Bell, Rogers and Videotron have sought and obtained injunctions preventing the sale of boxes pre-loaded with software that enables access to pirated versions of the programs they distribute. To get the injunction, the companies were required to identify specific retailers, which they no doubt did through a quick online search of those merchants actively promoting their version of a “free TV” option. The targeted retailers included “MtlFreeTV”, “Android Bros Sales” and “WatchNSaveNow”. In granting the injunction, according to the CBC, the judge commented that the defendants “deliberately encourage consumers and potential clients to circumvent authorized ways of accessing content.”
While the companies wanted a blanket injunction, they were not successful (the boxes are widely available including through outlets such as Amazon) but the initial ruling allowed more retailers to be added. As a result, the companies recently went back to court to add 11 more retailers. Some were admittedly small players who were nonetheless blatantly promoting the boxes as a way to circumvent the cable companies’ business offering. The cries of outrage from the named retailers are hard to take seriously. “Why pick on me?” seemed to be the mantra, as if the fact that being small provides some kind of exemption from normal business standards.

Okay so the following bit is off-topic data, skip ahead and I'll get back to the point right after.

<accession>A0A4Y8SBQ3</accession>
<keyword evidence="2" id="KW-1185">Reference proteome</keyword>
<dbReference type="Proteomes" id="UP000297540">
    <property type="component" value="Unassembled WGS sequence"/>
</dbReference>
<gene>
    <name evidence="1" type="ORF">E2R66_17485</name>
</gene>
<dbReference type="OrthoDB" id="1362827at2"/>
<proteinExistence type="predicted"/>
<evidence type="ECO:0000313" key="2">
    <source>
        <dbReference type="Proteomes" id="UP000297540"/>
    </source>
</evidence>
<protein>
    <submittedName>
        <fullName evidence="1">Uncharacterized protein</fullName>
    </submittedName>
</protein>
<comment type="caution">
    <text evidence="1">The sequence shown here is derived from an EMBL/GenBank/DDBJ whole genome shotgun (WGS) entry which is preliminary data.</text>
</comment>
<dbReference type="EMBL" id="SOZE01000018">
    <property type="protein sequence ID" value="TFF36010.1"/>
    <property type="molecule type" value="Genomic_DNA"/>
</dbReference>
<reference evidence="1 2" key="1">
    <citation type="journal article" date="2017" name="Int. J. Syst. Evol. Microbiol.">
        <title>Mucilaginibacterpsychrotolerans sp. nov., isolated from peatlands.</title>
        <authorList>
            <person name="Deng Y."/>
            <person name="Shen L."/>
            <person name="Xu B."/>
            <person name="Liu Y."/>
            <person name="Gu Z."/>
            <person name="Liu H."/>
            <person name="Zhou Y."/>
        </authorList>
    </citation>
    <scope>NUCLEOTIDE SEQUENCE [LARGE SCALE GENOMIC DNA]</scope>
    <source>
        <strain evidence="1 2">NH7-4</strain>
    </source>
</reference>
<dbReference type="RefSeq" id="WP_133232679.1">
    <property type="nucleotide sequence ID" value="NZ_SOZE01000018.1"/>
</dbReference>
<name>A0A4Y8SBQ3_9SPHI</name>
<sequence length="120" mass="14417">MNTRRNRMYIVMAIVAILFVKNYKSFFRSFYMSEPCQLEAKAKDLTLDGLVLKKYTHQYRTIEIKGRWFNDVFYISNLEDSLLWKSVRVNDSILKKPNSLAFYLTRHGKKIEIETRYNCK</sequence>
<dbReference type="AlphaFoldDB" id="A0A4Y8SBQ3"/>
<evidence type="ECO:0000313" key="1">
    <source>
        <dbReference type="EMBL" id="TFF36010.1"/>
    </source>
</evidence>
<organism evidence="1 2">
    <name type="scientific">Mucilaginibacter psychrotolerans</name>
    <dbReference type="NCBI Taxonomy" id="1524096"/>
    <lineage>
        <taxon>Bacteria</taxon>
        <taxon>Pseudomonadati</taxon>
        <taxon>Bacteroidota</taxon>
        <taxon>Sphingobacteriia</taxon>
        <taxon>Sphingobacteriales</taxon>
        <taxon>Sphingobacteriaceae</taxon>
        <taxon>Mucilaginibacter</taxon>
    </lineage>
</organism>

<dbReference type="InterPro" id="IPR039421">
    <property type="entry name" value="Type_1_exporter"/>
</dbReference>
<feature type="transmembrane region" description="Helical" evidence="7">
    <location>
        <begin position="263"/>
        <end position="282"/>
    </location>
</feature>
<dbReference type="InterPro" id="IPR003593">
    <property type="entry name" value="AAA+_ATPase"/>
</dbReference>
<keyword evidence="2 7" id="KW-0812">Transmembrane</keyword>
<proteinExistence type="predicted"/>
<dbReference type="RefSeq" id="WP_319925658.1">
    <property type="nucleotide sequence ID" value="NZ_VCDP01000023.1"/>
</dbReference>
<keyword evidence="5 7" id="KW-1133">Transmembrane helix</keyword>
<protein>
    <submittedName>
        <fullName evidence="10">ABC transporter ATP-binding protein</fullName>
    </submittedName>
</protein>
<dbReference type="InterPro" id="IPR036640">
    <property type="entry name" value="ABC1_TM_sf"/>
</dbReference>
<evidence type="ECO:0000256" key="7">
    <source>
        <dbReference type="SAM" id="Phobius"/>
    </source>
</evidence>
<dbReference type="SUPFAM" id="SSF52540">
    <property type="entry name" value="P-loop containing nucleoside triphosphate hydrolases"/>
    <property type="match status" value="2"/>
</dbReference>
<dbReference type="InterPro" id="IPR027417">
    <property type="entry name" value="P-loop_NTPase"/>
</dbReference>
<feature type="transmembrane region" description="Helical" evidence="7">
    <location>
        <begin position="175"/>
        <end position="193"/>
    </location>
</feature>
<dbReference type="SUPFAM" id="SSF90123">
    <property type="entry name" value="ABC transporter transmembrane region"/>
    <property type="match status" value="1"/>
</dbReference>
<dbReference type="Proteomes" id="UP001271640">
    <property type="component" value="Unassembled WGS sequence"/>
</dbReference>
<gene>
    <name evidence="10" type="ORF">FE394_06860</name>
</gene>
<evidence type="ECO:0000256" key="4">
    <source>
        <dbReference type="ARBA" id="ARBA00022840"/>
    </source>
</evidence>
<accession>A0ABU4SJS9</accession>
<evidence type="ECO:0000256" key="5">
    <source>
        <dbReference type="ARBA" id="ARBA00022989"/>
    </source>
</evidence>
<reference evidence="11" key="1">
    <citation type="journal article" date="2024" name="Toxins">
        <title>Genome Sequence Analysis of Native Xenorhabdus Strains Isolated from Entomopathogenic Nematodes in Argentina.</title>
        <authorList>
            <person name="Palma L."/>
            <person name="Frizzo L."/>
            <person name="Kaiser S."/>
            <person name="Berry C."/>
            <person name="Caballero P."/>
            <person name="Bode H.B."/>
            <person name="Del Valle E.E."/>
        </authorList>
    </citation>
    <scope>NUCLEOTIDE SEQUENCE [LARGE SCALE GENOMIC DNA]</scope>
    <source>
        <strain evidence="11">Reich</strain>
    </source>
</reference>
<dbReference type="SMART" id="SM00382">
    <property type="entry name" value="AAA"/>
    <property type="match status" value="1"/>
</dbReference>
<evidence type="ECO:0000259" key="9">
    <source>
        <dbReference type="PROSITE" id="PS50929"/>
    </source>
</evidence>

The boxes themselves have a number of legitimate uses; it is the pre-loading (and advertising) of software that enables piracy that is the nub of the issue. Amazon and others sell the boxes but do not promote them as enablers of piracy. It should not be difficult for the targeted retailers to figure out that by facilitating and actively encouraging consumers to pirate content they were putting a big bullseye on their backs.
Is the selling of these pre-loaded boxes illegal in Canada? The answer is– “possibly”. Like many things in the copyright world, there are interesting legal wrinkles to this case. According to some legal experts, it is not illegal to stream content in Canada even if the content is not accessed through an agreement with the provider, since it is not downloaded and thus no copy is actually made. However, there is a provision in the law against enabling piracy. The enabling feature is the software (and guess where it is produced—somewhere in Eastern Europe— well beyond the reach of local law enforcement) but it seems to my non-legal mind that those who acquire the software, bundle it with a device that can be used for both legitimate and not-so-legitimate uses, and then openly advertise that the combined package they are selling allows the purchaser to circumvent the well-established and clearly legal means for distributing copyrighted content, are enabling infringement. But what if the act that is enabled (streaming) is not actually an infringement? Then again, what if the content was acquired through hacking of a technological protection measure (TPM), which is an illegal act? This is clearly one for the lawyers and the courts.